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Re: Microsoft Attempts to Intercept EU Fines

  • Subject: Re: Microsoft Attempts to Intercept EU Fines
  • From: "Rex Ballard" <rex.ballard@xxxxxxxxx>
  • Date: 4 Aug 2006 14:23:39 -0700
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alt wrote:
> sloblocks <sloblocks@xxxxxxxxx> wrote in
> news:mn.fbba7d6751e7223d.58309@xxxxxxxxx:
> > Rex Ballard used his keyboard to write :
> >> Roy Schestowitz wrote:
> >> At least in the EU, Microsoft is NOT above the law.
> >
> > Do you really think Microsoft will ever actually PAY these fines?

I think they already have paid something like $700 million in fines.
The question at this point is no longer IF Microsoft will pay fines,
but rather how much in fines they are willing to pay before they
finally comply with the judgement.

> The EU would have some recourse.
> The first thing they could do is to seize all MS bank accounts and assets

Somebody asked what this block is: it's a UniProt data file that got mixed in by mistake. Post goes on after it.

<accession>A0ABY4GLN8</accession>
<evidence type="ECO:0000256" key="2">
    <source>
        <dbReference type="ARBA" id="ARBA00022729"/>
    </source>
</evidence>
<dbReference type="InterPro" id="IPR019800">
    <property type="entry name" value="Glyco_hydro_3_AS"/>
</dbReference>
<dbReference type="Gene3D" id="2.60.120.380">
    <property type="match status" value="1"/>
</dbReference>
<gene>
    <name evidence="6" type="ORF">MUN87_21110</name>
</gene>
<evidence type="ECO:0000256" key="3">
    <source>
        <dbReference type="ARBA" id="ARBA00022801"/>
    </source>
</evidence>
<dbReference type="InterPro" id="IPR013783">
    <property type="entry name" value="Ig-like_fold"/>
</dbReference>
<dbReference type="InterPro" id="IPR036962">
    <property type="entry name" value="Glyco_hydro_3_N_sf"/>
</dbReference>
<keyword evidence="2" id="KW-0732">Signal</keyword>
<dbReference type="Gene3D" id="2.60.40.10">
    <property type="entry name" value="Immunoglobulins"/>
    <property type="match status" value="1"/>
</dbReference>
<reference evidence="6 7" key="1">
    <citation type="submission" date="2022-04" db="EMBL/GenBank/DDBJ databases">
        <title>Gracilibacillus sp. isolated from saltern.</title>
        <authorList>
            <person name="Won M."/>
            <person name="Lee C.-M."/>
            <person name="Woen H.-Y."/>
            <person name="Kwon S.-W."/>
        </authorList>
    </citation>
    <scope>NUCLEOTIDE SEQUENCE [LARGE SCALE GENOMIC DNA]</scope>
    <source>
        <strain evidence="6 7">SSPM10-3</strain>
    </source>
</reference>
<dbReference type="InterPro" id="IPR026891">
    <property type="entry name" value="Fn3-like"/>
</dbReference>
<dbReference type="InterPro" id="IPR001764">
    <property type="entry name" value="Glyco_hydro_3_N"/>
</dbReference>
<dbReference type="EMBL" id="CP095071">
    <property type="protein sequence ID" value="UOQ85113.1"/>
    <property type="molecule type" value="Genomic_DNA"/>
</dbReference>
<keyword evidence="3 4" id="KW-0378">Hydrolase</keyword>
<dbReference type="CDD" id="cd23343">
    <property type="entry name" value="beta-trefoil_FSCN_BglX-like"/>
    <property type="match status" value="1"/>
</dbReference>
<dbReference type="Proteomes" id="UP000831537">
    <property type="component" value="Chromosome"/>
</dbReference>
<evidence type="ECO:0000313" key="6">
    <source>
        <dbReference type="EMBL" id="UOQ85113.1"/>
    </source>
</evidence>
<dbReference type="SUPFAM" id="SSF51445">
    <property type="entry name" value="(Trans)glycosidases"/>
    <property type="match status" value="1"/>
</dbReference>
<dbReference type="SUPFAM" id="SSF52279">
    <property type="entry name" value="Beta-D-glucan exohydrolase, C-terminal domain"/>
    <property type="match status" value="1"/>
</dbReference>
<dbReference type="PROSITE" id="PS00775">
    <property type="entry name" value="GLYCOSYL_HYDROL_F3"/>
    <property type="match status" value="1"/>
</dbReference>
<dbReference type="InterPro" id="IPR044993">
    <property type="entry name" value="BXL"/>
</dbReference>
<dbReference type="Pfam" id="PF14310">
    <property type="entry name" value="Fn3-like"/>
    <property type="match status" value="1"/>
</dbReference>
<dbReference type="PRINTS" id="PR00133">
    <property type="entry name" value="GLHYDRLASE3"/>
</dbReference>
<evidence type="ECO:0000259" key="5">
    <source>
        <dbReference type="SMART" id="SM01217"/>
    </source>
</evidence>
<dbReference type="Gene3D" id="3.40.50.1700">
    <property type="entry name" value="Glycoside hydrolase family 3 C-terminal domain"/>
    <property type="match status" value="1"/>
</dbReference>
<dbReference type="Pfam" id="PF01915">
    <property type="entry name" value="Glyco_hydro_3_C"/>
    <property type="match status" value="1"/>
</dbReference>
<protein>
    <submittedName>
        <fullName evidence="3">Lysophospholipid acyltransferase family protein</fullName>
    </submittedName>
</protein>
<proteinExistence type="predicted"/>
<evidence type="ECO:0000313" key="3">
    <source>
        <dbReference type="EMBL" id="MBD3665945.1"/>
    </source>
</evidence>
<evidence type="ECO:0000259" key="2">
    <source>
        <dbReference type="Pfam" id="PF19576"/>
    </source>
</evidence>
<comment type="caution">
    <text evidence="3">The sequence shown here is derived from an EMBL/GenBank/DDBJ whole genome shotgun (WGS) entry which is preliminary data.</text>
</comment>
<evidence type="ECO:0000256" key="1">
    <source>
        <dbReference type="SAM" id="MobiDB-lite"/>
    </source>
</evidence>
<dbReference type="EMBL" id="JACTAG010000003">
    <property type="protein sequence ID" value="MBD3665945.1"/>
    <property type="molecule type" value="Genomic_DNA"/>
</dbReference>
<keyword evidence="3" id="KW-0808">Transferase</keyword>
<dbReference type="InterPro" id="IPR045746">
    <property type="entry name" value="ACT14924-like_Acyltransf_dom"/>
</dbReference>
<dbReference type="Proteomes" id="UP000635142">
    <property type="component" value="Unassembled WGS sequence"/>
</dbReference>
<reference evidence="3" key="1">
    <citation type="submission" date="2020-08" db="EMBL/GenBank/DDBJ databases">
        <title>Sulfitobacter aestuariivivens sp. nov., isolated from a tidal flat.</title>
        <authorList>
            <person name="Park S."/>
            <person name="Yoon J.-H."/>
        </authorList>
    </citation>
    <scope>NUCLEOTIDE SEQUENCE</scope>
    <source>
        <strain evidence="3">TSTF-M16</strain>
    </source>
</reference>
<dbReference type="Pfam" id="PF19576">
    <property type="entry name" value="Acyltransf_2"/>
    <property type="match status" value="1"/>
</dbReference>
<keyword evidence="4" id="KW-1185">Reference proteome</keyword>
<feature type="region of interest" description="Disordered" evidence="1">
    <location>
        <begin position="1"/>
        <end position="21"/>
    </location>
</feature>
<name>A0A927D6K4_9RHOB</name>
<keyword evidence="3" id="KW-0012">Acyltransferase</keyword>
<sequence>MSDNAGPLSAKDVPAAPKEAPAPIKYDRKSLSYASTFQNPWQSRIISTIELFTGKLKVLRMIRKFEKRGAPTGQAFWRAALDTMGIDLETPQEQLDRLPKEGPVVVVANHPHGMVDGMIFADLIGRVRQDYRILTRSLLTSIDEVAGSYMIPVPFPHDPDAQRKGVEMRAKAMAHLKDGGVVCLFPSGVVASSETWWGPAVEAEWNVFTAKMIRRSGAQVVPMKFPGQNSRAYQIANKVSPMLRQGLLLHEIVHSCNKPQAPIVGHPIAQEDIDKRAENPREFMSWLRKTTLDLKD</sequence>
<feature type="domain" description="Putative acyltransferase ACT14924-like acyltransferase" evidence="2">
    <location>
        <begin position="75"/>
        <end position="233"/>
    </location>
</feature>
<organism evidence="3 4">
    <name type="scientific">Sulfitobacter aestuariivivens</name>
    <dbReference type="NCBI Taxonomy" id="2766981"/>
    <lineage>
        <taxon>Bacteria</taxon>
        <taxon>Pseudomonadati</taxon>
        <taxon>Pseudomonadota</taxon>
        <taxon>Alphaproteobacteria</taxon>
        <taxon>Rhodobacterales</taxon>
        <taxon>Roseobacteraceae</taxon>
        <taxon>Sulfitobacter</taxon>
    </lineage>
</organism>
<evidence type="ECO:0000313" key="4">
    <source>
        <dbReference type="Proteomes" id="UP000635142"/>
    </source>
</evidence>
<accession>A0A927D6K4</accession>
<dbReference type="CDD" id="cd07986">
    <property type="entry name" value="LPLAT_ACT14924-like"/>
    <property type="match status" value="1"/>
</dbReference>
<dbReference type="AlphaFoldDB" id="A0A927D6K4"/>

> located within the EU.

Or just seize assets such as Microsoft licensed machines until
Microsoft pays the fines.
(wouldn't that be an interesting incentive to get the OEMs to drop
Windows/Vista like a hot potato.

> The second thing they could do (which is probably unlikely) is to lock them
> out of the European market.

They could also place a huge tarriff on Windows licensed machines.
Another hot poker to the OEMs.

The United States court system is very defendent friendly.  They have
tried very hard to make sure that a defendent, falsely or illegally
charged, has every opportunity to appeal and rectify the situation.
Better a thousand guilty men go free than one innocent man be

In some parts of europe, you are guilty until you are proven innocent.
In some countries the police appoint one person to investigate why you
should be charged, another investigates why you should not be charged.
When you are charged, the facts are pretty clearly against you.

Microsoft assumed that it could conduct itself the same way in Europe
as it does in the United States, admitting to numerous illegal acts,
then getting immunity for all previous acts in a Microsoft drafted
settlement. I don't think it even occurred to Microsoft's lawyers  that
EU commissioners would not want to settle.

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